"Many children – even those from stable, happy homes – are finding that their heads are just too full," she said at a teacher's conference in London

By Simon Perry
Updated November 18, 2015 09:35 AM
Chris Jackson/Getty

Princess Kate gave a landmark speech – her longest to date – in London on Wednesday.

Speaking confidently for about three and a half minutes at a gathering of teachers brought together by the charity Place2be, she said, “I was lucky. My parents and teachers provided me with a wonderful and secure childhood where I always knew I was loved, valued and listened to.

“But of course many children are not so lucky. Since beginning my work in areas like addiction, for example, I have seen time and time again that the roots of poor mental health in adulthood are almost always present in unresolved childhood challenges.”

Kate has been working on the speech – which she wrote herself – for a week, a palace source tells PEOPLE. While she has only rarely made public speeches, they say she will do so more as opportunities arise.

The royal mom, in a gray dress by Matthew Williamson that she has worn before, added, “I am sure you will agree that all children deserve time, attention and love from the adults in their lives. These basic qualities are so much more valuable than the always-changing material and social concerns that can seem so important to young people.

“As today’s theme reminds us, many children – even those from stable, happy homes – are finding that their heads are just too full. It is our duty, as parents and as teachers, to give all children the space to build their emotional strength and provide a strong foundation for their future.

Earlier she was praised for the “unique role” she plays as a “champion to highlight the importance of children’s mental health,” by the charity’s chief executive Catherine Roche.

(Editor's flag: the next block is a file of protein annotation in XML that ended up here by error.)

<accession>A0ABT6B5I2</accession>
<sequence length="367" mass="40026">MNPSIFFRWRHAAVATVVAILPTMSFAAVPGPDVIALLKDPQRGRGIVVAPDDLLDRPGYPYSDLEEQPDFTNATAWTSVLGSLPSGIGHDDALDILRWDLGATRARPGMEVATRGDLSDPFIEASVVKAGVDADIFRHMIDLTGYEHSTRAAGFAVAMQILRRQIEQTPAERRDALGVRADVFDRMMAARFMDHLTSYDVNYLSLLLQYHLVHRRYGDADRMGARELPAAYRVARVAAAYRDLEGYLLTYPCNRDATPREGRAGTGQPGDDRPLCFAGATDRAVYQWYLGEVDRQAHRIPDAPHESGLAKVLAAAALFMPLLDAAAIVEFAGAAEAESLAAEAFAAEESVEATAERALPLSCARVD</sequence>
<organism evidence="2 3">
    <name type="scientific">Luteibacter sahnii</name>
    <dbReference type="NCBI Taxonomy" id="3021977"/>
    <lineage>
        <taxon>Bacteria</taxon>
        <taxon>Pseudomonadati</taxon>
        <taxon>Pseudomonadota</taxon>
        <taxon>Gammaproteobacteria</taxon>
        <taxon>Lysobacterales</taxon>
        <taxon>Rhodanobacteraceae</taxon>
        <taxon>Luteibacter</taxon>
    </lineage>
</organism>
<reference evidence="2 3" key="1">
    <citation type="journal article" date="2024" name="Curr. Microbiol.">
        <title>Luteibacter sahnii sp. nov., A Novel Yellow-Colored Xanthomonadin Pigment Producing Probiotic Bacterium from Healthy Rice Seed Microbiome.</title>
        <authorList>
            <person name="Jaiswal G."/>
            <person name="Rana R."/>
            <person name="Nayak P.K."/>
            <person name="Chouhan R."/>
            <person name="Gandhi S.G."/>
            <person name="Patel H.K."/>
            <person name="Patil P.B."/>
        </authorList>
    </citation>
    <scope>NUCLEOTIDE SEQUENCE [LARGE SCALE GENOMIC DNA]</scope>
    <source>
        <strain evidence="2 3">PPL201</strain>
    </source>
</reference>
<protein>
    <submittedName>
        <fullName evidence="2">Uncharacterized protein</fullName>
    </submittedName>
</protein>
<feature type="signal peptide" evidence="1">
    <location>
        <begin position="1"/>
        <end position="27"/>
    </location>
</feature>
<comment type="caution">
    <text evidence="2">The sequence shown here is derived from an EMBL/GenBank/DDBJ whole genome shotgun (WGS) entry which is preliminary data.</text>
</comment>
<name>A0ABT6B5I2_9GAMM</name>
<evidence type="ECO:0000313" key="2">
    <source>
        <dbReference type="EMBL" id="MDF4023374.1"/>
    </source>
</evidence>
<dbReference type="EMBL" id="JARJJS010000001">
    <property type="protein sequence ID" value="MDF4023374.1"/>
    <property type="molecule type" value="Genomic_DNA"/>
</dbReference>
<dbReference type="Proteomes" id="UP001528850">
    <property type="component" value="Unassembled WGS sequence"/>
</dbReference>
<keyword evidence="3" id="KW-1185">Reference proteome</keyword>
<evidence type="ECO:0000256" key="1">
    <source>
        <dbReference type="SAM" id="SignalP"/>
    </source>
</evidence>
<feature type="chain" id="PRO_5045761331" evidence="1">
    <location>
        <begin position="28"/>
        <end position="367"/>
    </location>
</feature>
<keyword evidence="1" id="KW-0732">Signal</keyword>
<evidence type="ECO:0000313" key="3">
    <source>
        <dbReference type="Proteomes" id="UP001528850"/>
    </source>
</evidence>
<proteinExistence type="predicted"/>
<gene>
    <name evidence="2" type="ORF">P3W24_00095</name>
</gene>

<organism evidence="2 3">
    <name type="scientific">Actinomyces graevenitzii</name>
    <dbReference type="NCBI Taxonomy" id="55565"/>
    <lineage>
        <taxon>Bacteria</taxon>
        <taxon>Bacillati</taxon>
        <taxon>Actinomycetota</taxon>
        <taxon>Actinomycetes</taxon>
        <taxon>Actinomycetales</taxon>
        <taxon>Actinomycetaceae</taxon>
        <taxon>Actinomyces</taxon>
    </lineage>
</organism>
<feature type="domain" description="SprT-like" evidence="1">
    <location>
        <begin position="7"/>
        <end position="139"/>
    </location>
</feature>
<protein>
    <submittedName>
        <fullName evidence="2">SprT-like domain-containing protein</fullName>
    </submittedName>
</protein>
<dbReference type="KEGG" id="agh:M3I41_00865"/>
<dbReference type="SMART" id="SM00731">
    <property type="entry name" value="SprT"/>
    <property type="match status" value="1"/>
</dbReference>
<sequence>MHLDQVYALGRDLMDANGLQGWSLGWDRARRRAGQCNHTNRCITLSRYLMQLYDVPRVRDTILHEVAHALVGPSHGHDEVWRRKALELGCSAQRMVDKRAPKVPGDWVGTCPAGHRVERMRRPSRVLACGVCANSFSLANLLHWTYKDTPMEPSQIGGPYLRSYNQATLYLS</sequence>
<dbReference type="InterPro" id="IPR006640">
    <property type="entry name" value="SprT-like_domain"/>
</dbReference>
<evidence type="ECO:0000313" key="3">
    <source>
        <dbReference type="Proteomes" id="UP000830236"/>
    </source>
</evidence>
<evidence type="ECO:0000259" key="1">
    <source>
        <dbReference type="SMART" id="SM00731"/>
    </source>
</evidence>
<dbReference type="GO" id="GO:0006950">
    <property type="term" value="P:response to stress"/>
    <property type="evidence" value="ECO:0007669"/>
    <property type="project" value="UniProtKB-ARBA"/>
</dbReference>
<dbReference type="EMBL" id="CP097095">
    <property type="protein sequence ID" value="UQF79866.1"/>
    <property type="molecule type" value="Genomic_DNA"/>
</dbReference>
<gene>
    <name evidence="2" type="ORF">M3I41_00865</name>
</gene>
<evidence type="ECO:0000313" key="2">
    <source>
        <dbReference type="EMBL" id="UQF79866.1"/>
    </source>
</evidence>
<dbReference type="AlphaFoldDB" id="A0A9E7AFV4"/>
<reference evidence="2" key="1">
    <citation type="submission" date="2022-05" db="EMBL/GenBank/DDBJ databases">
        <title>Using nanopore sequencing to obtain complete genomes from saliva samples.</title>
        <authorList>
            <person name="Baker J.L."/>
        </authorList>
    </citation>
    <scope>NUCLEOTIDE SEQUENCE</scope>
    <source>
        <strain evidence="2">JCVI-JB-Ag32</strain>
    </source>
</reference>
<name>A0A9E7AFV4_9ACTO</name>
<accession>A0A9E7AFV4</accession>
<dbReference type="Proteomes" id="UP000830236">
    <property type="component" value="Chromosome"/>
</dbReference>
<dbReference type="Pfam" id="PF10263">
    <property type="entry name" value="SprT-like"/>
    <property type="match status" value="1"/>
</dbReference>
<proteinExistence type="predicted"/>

Want to keep up with the latest royals coverage? Click here to subscribe to the Royals Newsletter.

In her speech, Kate also noted, “Many will arrive through your school gates feeling a real lack of love and devotion in their lives. This often leaves them feeling insecure and without confidence and trust in the world around them. That is why your work is so important.”

“Parents, teachers and other school staff need the tools to help these young people early in their lives. And the earlier, the better. It is proven that early action prevents problems later in life.

“Imagine if everyone was able to help just one child who needs to be listened to, needs to be respected, and needs to be loved – we could make such a huge difference for an entire generation.”

Place2Be is one of the first charities that Kate took on, and signaled the beginning of her championing of needs of vulnerable children, which has led to her deep immersion in the campaign to highlight, and improve services in, the issue of mental health.

Early intervention of the problem has been her main focus and much of that is via schools, where Place2Be has centered its activities.

She was joining head teachers from around the U.K. who were discussing the key issues and latest thinking on the role that schools can play in tackling mental health problems early in life and who will share ideas and expertise to help, what the charity says, “build children’s emotional resilience.”

Meanwhile, Kate’s husband Prince William was in Sutton, in the southwest suburbs of London, earlier learning about the cancer research and clinical trial facilities at the Royal Marsden. He is President of the hospital trust and has observed operations in the past. Today, he was seeing how new cancer treatments are carried out and was meeting leading clinicians and patients participating in trials.